10 Easiest Classes at Widener University

Widener University

Are you looking for the easiest classes to study at Widener University? Stay close because we have you covered. These programs are easy to follow up and take not more than four years to round up.

If you have an interest in attending Widener University, here are of 10 fun and easy courses you may want to consider.

1. DMI 201 – Social Media Informatics

The prevalence of social media in our culture creates an expectation that people communicate through technological platforms more often than traditional interpersonal means.

Business and industry professionals market to specific audiences through evolving social media channels. In this course, students actively follow case studies of current social media strategies, compare this activity to national trends, and report their findings to the class. 

In addition, students learn the value of building social capital, comprehend the newest technological applications, and evaluate social media campaigns.

2. COMS 260 – Basic Video

This course introduces video concepts and production techniques. In combination with readings, screenings, and discussions, students begin hands-on experience.

Principles of shooting and composition, lighting, sound, and editing are examined and followed up with individual and group projects.

3. COMS 217- Broadcast News Writing

This course surveys the basic tools and skills used in writing broadcast news. In addition to a theoretical overview, the course is also a skills class aimed at teaching news writing for broadcast operations. Students are expected to learn competent reporting and writing techniques.

Does not satisfy the general social science requirement

4. ENGR 314 – Introduction to Control System

Dynamics of open- and closed-loop systems. Development and linearization of nonlinear system models. Design, analysis, and tunin PID feedback control based on transient response, Laplace domain, and frequency response methods. Introduction to feedforward, cascade, and advanced control strategies.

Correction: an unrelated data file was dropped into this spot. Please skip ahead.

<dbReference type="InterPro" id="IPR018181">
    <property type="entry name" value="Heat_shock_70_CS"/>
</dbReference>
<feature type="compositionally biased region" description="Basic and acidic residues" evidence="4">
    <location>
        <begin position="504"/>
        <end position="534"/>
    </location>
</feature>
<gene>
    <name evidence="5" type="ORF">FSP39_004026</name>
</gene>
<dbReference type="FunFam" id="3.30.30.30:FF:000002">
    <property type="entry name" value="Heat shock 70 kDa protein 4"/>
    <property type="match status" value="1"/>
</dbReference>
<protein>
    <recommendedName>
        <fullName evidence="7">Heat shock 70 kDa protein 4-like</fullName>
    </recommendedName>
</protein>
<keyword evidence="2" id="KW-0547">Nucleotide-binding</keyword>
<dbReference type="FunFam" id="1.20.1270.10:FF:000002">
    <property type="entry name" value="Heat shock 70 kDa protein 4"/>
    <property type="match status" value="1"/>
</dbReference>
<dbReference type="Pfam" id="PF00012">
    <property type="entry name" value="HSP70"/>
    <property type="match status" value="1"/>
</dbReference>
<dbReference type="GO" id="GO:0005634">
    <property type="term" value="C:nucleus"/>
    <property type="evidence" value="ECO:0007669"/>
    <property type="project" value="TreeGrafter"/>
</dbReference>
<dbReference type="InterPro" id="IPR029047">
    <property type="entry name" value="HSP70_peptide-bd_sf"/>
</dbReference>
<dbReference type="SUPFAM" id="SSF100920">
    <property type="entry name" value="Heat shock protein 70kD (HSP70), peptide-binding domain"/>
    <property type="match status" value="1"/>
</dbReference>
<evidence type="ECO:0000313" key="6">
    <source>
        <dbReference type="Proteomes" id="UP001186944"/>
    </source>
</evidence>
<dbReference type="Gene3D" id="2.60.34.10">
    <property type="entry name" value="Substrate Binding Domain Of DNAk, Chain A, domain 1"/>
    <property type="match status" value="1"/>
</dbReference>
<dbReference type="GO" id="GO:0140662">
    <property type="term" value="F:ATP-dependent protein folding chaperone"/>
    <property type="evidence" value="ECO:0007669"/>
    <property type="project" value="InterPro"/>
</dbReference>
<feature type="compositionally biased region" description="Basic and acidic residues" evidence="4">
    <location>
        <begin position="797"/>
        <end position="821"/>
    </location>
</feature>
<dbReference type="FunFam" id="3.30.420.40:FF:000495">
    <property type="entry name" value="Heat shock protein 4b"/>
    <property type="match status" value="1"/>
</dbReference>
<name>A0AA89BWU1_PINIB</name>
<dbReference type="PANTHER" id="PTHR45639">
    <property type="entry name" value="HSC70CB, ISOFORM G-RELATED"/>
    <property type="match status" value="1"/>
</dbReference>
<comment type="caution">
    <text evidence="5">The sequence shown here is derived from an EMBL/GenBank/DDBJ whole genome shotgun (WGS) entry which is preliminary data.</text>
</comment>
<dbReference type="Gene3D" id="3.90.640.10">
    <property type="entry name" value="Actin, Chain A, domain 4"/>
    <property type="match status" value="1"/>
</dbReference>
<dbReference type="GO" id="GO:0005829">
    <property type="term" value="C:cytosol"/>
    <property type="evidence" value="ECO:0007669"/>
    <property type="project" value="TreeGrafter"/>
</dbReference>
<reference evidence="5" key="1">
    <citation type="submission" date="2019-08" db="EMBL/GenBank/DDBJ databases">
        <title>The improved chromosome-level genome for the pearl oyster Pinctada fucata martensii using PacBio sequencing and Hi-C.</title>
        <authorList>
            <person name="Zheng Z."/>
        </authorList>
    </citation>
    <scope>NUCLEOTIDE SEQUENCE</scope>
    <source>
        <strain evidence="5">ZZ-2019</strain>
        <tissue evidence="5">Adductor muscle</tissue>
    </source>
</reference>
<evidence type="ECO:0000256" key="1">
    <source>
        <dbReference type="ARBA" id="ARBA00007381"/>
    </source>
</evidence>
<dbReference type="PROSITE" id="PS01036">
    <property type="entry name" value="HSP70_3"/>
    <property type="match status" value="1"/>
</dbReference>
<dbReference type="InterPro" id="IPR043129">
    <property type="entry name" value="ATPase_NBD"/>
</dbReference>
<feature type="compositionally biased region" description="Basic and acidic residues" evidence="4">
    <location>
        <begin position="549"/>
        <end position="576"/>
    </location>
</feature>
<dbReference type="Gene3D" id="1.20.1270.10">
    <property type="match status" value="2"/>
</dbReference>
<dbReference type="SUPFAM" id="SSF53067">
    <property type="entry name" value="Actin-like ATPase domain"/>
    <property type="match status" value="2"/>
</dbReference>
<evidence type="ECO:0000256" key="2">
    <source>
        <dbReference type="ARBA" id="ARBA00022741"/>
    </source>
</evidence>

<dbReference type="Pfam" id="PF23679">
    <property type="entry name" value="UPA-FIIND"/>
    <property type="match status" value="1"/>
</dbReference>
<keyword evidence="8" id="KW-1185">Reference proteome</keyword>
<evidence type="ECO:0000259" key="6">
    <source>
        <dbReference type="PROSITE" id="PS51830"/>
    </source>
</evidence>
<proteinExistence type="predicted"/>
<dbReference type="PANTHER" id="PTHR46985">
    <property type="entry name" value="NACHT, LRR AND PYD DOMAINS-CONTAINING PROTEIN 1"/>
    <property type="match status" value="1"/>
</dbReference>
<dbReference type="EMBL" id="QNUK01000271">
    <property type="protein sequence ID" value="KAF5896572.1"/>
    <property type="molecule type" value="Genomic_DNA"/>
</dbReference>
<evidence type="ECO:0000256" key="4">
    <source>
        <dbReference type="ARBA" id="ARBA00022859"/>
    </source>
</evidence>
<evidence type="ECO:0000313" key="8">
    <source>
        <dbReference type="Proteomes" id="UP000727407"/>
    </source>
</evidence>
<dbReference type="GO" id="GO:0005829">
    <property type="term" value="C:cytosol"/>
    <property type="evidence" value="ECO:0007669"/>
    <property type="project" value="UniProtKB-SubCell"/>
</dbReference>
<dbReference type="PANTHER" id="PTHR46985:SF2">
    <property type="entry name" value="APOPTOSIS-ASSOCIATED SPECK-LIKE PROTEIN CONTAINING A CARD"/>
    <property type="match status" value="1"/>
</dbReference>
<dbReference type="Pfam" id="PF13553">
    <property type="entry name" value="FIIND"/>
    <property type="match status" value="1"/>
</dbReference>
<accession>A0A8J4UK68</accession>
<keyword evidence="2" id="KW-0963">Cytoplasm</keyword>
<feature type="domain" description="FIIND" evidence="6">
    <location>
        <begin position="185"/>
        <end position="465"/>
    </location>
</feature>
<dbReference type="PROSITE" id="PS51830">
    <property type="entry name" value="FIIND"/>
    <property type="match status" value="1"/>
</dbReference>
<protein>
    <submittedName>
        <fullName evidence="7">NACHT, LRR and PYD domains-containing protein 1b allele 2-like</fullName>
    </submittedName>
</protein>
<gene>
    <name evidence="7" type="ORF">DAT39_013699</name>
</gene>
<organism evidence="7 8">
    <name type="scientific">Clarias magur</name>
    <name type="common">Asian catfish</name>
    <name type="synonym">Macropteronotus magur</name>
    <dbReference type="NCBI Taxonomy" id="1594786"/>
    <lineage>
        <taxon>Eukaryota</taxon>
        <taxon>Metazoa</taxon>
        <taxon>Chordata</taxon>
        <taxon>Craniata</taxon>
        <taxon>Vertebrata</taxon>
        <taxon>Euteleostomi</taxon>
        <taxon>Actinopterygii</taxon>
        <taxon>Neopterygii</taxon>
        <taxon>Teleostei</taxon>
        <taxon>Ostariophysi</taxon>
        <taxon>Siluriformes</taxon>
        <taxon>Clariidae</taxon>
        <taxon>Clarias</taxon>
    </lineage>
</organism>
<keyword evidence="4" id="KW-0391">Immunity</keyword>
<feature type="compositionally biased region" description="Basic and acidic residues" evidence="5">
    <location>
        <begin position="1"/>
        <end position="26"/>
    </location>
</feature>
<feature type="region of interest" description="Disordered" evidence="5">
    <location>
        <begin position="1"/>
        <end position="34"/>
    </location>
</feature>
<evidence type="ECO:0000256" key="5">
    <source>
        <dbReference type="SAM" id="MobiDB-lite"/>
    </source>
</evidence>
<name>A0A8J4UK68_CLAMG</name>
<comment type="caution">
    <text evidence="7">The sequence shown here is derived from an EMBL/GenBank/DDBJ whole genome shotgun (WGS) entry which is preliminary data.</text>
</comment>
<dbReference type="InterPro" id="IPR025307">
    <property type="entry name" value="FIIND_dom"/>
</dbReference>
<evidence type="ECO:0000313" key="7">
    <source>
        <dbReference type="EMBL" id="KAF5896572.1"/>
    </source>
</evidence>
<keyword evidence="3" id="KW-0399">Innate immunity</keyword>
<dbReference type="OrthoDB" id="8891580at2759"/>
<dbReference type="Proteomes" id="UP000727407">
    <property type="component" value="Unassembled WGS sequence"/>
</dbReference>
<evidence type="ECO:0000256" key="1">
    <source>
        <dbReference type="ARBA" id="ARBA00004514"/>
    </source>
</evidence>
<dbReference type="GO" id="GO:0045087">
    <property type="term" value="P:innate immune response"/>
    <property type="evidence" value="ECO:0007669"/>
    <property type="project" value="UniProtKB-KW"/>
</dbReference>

5. FRS 101 – Freshman Seminar

The purpose of this course is two-fold: 1) to introduce students to the Widener experience and develop important skills needed to be a successful college student, and 2) prepare students for an interconnected and competitive world by beginning to develop a global awareness, cultural competency, and sensitivity to differences among people. 

We will embark on a virtual exploration of certain regions of the world and immerse ourselves (albeit virtually) in their cultures. 

We will embark on becoming critical and creative thinkers who can apply an understanding of diverse cultures, beliefs, economies, technology, and forms of government in order to work effectively in cross-cultural settings. 

These are crucial skills to address societal, environmental, or entrepreneurial challenges in our globally-connected world.

6. ED 1410 – Student Teaching

Participants in ED 411 gain practical classroom experiences during the course of the semester.  Student teaching takes place over a period of fourteen weeks and is under the supervision of a professor from the Teacher Education Program and also experienced teachers from local cooperating schools.